In the UK, we're good at the creative side of fashion. We turn out graduates who go on to design for all the world's big houses. But creativity alone has not led to commercial success. With the exception of Burberry and Paul Smith, we lack serious players on the international scene. The London fashion business remains a cottage industry when compared with the LVMHs, the Guccis, the Pradas and the Armanis of global renown.
That's why Kim Winser has arrived to lead Aquascutum out of genteel obscurity.
With 20 years at M&S under her belt, followed by a vigorous shake-up at Pringle, Winser knows the meaning of the bottom line. This is why her Japanese bosses hired her. She's very likeable and full of energy, as I found when I tagged along for the interview in her smart Regent Street lair. I was impressed and, worrying that the shop seemed lacking in till action, I even bought one of Aquascutum's shirts - at full price, which must be a first for a journalist.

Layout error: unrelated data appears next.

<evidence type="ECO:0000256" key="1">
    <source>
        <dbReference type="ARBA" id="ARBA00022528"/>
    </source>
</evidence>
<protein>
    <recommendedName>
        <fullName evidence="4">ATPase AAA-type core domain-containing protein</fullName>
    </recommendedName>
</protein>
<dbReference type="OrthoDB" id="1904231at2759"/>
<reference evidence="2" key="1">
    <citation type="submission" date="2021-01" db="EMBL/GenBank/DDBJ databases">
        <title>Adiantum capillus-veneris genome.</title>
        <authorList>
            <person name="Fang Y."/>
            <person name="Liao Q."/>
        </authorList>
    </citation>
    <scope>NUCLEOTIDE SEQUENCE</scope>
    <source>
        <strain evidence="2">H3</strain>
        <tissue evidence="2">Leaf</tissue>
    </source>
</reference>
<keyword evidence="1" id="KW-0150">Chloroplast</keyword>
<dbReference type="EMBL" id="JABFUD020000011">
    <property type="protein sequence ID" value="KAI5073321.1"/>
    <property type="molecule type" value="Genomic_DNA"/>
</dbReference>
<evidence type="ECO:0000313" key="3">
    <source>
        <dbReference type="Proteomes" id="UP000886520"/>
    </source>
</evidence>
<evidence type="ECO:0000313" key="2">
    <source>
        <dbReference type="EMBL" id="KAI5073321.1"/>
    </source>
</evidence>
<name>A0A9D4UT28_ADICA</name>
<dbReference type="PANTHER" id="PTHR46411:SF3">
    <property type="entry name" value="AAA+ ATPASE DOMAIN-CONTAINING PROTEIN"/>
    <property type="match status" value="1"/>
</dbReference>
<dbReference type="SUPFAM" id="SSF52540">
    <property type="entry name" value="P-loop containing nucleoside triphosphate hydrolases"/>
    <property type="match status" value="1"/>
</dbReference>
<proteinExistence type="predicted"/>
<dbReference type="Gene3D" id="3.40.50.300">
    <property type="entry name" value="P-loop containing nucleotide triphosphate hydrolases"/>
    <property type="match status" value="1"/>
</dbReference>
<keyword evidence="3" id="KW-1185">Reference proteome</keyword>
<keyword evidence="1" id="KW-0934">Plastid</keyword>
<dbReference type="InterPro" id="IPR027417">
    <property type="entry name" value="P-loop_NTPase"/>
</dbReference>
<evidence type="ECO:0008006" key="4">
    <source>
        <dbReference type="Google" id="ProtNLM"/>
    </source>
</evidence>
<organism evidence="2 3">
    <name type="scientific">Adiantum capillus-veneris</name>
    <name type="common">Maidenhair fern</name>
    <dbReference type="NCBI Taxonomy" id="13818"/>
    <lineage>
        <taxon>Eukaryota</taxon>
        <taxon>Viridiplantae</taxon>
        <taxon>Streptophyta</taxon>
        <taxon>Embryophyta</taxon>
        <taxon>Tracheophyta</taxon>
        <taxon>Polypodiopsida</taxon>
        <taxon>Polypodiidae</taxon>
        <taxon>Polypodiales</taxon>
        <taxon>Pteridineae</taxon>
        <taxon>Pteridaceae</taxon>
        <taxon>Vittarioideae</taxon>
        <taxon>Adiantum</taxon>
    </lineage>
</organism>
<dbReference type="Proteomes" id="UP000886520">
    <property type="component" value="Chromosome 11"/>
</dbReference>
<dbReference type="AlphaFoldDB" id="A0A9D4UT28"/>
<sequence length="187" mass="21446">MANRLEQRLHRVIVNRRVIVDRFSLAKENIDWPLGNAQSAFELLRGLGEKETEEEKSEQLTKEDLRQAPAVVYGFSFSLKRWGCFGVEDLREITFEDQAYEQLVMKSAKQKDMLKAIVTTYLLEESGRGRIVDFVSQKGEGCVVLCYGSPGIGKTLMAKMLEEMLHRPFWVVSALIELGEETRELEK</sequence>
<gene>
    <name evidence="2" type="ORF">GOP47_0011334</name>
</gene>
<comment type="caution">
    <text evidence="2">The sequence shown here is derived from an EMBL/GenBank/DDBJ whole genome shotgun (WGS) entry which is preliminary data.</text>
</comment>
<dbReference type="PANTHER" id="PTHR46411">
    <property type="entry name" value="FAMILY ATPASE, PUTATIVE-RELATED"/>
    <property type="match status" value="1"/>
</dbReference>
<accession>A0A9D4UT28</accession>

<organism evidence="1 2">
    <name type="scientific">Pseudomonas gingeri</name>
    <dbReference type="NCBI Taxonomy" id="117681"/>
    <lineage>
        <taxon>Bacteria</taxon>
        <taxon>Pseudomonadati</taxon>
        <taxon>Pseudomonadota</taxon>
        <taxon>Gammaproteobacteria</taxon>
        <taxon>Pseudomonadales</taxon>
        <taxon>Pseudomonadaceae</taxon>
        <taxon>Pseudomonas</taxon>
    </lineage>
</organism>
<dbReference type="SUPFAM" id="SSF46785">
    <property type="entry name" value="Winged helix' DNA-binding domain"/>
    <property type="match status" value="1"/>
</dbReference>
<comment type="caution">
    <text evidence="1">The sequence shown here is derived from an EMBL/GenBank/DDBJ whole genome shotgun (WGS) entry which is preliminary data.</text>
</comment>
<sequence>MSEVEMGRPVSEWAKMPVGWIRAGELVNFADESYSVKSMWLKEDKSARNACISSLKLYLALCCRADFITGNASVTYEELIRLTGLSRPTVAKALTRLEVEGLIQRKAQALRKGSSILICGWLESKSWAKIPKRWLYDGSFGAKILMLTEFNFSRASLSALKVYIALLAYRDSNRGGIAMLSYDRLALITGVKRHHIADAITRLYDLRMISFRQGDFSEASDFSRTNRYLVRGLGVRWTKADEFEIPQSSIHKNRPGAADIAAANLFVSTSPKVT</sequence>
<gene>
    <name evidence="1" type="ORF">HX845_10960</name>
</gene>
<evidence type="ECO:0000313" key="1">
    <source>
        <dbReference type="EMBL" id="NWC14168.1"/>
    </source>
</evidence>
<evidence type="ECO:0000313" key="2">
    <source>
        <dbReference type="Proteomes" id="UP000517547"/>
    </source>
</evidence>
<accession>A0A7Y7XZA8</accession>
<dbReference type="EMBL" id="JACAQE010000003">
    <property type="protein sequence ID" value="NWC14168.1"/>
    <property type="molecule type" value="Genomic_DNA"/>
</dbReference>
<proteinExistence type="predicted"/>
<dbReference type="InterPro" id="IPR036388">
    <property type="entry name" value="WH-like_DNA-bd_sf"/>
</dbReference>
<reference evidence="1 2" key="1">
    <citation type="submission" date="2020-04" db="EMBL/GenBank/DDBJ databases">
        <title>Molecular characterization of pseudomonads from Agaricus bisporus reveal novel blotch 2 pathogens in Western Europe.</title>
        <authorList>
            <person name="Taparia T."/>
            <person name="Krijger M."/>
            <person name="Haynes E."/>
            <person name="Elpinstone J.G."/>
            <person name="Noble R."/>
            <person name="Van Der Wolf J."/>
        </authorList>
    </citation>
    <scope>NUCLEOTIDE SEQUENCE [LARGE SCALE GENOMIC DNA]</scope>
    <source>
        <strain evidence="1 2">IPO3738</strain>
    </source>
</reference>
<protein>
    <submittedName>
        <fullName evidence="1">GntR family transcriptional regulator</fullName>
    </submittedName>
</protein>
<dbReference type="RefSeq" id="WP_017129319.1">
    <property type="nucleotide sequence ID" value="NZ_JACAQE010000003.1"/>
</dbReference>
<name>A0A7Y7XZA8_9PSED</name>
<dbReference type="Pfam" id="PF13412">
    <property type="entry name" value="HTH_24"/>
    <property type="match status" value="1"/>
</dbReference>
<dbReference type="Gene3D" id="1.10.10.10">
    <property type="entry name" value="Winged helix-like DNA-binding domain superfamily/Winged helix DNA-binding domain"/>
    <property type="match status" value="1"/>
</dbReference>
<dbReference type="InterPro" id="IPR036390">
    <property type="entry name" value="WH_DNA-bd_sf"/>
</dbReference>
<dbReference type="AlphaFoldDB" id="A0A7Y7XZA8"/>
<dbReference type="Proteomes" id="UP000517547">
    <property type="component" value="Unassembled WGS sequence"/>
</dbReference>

Talking of a shake-up, we're stirring up a hornet's nest with our survey this month on the differences between managers and technical people. I've always suspected they were born on different planets - and the arguments about the gulf between the two have been rehearsed since well before CP Snow's The Two Cultures. Despite being a layman, I've always been fascinated by science and technology, to the extent that I even went off and did an A-level in biology at evening class after my English degree. Heavy-duty tech stuff seriously stretches me and I'm lucky to have a Number Two here who answers questions on everything from MRAM and XML to RFID and utility computing.
No, like the arcane world of fashion, tech is a lost world to me. When I sat the A-level I was awarded a D grade. But I did it in a year, never completed my homework and fell foul of a illustrated question on the workings of the inner ear in which I labelled everything 'tympanum'.